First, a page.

First-party data is firsthand knowledge about your customers, and it’s a powerful tool for creating targeted marketing campaigns, especially as advertising cookies disappear.

Advertising cookies, or digital trackers used to collect data, have long allowed marketers to collect data on users’ online behaviours and preferences to help refine marketing campaigns.

However, Google is phasing out third-party cookies in Chrome, prompting businesses to explore new strategies for targeting their marketing efforts and understanding their audiences.

A critical element in successfully navigating this change involves using first-party data. Adapting to the changes brought about by Google’s recent shift away from third-party cookies is both necessary and an opportunity for businesses.

Leveraging first-party data for long-term success allows your business to navigate changes and move ahead of competitors who may not make the shift as smoothly.

What is first-party data?

First-party data refers to information you collect directly from your customers or website users. It comes straight from the people who interact with your website, engage with your content and make purchases from your business.

These customers willingly share with you their preferences and behaviours. This data could include their purchase history, website visits, feedback and any other information they voluntarily provide through different interactions with your company.

First-party data is valuable because it’s authentic. It’s direct feedback from your customers. This information provides a wealth of insights you can use to improve your marketing strategies, ad targeting and products or services you sell. It also helps you build stronger relationships and rapport with your audience.

First-party data vs. advertising cookies

Let’s compare first-party data to advertising cookies, which have been enabling marketing strategies via third-party data for years.

First-party data

Imagine first-party data as the friendly information your customers willingly share with you. This includes details like their preferences, purchase history and interactions with your website or services.

It’s authentic and reliable data collected directly from your customers. Think of it as the foundation of your business insights, helping you understand your customers on a personal level.

Feedback customers provide on your website is first-party data. So is their purchase history with your business. You’re deliberately collecting and protecting this customer information and using it to guide your marketing efforts.

Advertising cookies and third-party data

Advertising cookies are attached to websites you visit but aren’t owned by the website itself. These little trackers collect information about your online activities behind the scenes. This can include the websites you visit and the products you browse online. Advertisers use this third-party data to create a picture of user activity across the web to help understand how to market to you more effectively.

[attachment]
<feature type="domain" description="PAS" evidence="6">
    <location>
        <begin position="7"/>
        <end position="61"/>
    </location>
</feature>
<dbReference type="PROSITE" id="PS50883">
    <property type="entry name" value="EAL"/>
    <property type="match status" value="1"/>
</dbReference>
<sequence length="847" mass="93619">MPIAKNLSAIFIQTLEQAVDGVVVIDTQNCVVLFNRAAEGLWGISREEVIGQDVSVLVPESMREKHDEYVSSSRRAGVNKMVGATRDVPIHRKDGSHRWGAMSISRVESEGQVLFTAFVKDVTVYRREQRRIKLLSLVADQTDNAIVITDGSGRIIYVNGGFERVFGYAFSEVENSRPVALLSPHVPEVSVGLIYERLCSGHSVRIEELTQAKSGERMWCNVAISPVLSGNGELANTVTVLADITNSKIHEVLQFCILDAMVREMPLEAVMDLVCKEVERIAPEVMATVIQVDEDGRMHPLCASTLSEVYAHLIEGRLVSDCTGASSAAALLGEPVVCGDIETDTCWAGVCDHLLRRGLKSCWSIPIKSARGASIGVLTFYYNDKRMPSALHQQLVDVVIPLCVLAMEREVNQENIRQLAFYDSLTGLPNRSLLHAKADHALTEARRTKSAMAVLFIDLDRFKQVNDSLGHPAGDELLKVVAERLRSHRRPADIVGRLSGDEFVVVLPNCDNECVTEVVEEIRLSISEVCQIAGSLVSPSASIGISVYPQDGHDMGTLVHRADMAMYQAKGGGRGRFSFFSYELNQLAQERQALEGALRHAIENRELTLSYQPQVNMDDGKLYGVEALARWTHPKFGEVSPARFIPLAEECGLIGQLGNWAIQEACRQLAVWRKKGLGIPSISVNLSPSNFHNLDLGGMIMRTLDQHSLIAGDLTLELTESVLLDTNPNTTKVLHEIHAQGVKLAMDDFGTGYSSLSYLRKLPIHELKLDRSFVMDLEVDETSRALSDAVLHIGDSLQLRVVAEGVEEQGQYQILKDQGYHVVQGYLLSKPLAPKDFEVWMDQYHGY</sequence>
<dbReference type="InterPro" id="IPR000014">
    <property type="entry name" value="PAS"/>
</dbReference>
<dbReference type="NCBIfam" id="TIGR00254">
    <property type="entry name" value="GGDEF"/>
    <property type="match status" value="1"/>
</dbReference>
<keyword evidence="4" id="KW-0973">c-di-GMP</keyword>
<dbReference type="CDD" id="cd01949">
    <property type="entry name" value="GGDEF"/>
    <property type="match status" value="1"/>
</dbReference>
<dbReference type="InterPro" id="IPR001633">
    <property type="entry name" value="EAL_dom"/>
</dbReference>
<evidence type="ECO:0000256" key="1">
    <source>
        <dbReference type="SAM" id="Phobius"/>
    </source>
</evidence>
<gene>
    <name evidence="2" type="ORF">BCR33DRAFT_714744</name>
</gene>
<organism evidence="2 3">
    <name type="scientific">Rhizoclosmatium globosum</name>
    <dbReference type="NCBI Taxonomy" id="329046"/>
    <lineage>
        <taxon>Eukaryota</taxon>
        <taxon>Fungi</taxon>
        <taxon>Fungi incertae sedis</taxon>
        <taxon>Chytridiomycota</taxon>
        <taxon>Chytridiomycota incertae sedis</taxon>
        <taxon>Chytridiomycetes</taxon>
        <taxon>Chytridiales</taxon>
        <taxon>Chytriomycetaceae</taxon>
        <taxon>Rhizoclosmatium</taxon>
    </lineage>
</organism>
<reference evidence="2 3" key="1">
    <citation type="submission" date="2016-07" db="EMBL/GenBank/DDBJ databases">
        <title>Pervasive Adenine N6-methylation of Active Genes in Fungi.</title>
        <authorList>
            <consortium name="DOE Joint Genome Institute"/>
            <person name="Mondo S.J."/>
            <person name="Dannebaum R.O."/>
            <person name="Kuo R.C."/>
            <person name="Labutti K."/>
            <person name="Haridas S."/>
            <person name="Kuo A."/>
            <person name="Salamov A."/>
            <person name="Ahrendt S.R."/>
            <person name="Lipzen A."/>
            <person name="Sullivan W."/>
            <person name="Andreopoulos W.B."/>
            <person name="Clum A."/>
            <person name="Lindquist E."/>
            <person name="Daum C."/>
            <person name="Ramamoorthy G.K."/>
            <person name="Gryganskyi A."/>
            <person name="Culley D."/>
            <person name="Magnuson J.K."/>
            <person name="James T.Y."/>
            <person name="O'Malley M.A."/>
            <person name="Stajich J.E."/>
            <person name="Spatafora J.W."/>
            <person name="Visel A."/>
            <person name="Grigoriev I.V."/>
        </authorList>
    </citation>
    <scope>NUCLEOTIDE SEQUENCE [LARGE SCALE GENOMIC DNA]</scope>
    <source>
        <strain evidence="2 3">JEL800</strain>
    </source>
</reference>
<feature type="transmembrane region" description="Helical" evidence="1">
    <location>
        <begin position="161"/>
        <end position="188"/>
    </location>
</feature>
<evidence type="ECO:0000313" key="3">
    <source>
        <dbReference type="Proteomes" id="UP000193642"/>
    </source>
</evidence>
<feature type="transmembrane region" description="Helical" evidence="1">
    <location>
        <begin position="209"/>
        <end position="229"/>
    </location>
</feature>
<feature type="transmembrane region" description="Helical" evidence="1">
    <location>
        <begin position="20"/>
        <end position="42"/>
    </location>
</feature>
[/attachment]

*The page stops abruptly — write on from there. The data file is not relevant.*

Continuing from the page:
When you visit an online store and later see a similar ad in one of your social media feeds, it’s the result of third-party data collected by advertising cookies.

Why first-party data is leading the charge

Google is moving away from advertising cookies as part of a broader industry trend toward enhancing user privacy and addressing concerns related to data tracking. Cookies have their drawbacks, even while being valuable for ad targeting and personalizing user experiences.

  • Privacy concerns

Cookies track user behaviour across websites, raising privacy concerns as users may feel their online activities are being monitored without their consent.

Some users find persistent and intrusive tracking through cookies to be invasive and disruptive to their online experience, leading to a negative perception of the websites and platforms using these tracking methods.

  • Third-party data accuracy

Third-party cookies can be full of inaccuracies, potentially leading to misguided marketing efforts based on flawed or outdated data.

  • Use of ad blockers

The rise in the use of ad blockers is partly a response to users seeking to avoid the tracking associated with cookies, limiting the effectiveness of traditional cookie-based advertising.

  • Regulatory compliance

More robust data protection regulations, such as the Consumer Privacy Protection Act, have imposed stricter rules on user data collection and necessitated more transparent consent options, challenging the traditional use of cookies.

Google’s plan to transition away from advertising cookies aligns with these considerations, signalling a shift towards safeguarding consumer privacy and prioritizing user consent.

5 benefits of collecting first-party data to use in marketing

Understanding how first-party data can impact your business in positive ways is the first step to overhauling how you’ve approached consumer data in the past.

Here are a few ways first-party data can enable more effective marketing: